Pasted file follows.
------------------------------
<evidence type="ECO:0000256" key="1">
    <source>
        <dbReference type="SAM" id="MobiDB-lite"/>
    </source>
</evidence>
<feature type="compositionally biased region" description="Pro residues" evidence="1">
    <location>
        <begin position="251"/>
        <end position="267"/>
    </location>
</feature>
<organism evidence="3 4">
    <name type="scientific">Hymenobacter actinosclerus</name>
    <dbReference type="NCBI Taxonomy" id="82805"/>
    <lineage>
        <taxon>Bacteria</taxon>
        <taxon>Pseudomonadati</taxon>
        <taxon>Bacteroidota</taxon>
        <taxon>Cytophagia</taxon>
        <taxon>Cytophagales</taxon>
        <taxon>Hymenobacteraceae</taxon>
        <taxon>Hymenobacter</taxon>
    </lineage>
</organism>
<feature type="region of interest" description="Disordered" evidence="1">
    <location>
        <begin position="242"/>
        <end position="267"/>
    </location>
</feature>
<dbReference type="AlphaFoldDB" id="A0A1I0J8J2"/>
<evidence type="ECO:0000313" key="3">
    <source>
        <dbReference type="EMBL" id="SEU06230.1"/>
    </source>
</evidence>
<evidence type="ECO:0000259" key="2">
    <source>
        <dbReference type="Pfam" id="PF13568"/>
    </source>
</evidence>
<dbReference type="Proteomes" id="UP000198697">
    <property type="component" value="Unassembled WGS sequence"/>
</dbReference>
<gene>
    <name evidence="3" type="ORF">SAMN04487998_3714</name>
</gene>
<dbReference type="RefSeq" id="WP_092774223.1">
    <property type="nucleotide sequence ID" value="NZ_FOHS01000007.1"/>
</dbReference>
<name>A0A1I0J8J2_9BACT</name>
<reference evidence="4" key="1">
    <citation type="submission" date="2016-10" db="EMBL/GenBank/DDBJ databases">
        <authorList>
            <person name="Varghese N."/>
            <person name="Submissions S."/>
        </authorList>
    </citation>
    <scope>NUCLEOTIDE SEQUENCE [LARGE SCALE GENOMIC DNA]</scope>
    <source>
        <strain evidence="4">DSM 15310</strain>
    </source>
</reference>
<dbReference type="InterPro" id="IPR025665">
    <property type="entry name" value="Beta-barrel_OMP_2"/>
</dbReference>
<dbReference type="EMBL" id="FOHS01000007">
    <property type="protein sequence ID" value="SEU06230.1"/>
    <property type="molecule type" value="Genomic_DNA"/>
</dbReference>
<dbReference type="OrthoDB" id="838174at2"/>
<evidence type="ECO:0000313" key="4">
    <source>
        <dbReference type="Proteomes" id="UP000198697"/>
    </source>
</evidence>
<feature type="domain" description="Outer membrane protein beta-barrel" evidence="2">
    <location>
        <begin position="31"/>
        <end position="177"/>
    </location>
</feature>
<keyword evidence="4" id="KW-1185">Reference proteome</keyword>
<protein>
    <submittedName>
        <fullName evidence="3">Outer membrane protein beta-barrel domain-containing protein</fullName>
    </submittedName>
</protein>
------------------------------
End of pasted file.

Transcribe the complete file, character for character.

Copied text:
<evidence type="ECO:0000256" key="1">
    <source>
        <dbReference type="SAM" id="MobiDB-lite"/>
    </source>
</evidence>
<feature type="compositionally biased region" description="Pro residues" evidence="1">
    <location>
        <begin position="251"/>
        <end position="267"/>
    </location>
</feature>
<organism evidence="3 4">
    <name type="scientific">Hymenobacter actinosclerus</name>
    <dbReference type="NCBI Taxonomy" id="82805"/>
    <lineage>
        <taxon>Bacteria</taxon>
        <taxon>Pseudomonadati</taxon>
        <taxon>Bacteroidota</taxon>
        <taxon>Cytophagia</taxon>
        <taxon>Cytophagales</taxon>
        <taxon>Hymenobacteraceae</taxon>
        <taxon>Hymenobacter</taxon>
    </lineage>
</organism>
<feature type="region of interest" description="Disordered" evidence="1">
    <location>
        <begin position="242"/>
        <end position="267"/>
    </location>
</feature>
<dbReference type="AlphaFoldDB" id="A0A1I0J8J2"/>
<evidence type="ECO:0000313" key="3">
    <source>
        <dbReference type="EMBL" id="SEU06230.1"/>
    </source>
</evidence>
<evidence type="ECO:0000259" key="2">
    <source>
        <dbReference type="Pfam" id="PF13568"/>
    </source>
</evidence>
<dbReference type="Proteomes" id="UP000198697">
    <property type="component" value="Unassembled WGS sequence"/>
</dbReference>
<gene>
    <name evidence="3" type="ORF">SAMN04487998_3714</name>
</gene>
<dbReference type="RefSeq" id="WP_092774223.1">
    <property type="nucleotide sequence ID" value="NZ_FOHS01000007.1"/>
</dbReference>
<name>A0A1I0J8J2_9BACT</name>
<reference evidence="4" key="1">
    <citation type="submission" date="2016-10" db="EMBL/GenBank/DDBJ databases">
        <authorList>
            <person name="Varghese N."/>
            <person name="Submissions S."/>
        </authorList>
    </citation>
    <scope>NUCLEOTIDE SEQUENCE [LARGE SCALE GENOMIC DNA]</scope>
    <source>
        <strain evidence="4">DSM 15310</strain>
    </source>
</reference>
<dbReference type="InterPro" id="IPR025665">
    <property type="entry name" value="Beta-barrel_OMP_2"/>
</dbReference>
<dbReference type="EMBL" id="FOHS01000007">
    <property type="protein sequence ID" value="SEU06230.1"/>
    <property type="molecule type" value="Genomic_DNA"/>
</dbReference>
<dbReference type="OrthoDB" id="838174at2"/>
<evidence type="ECO:0000313" key="4">
    <source>
        <dbReference type="Proteomes" id="UP000198697"/>
    </source>
</evidence>
<feature type="domain" description="Outer membrane protein beta-barrel" evidence="2">
    <location>
        <begin position="31"/>
        <end position="177"/>
    </location>
</feature>
<keyword evidence="4" id="KW-1185">Reference proteome</keyword>
<protein>
    <submittedName>
        <fullName evidence="3">Outer membrane protein beta-barrel domain-containing protein</fullName>
    </submittedName>
</protein>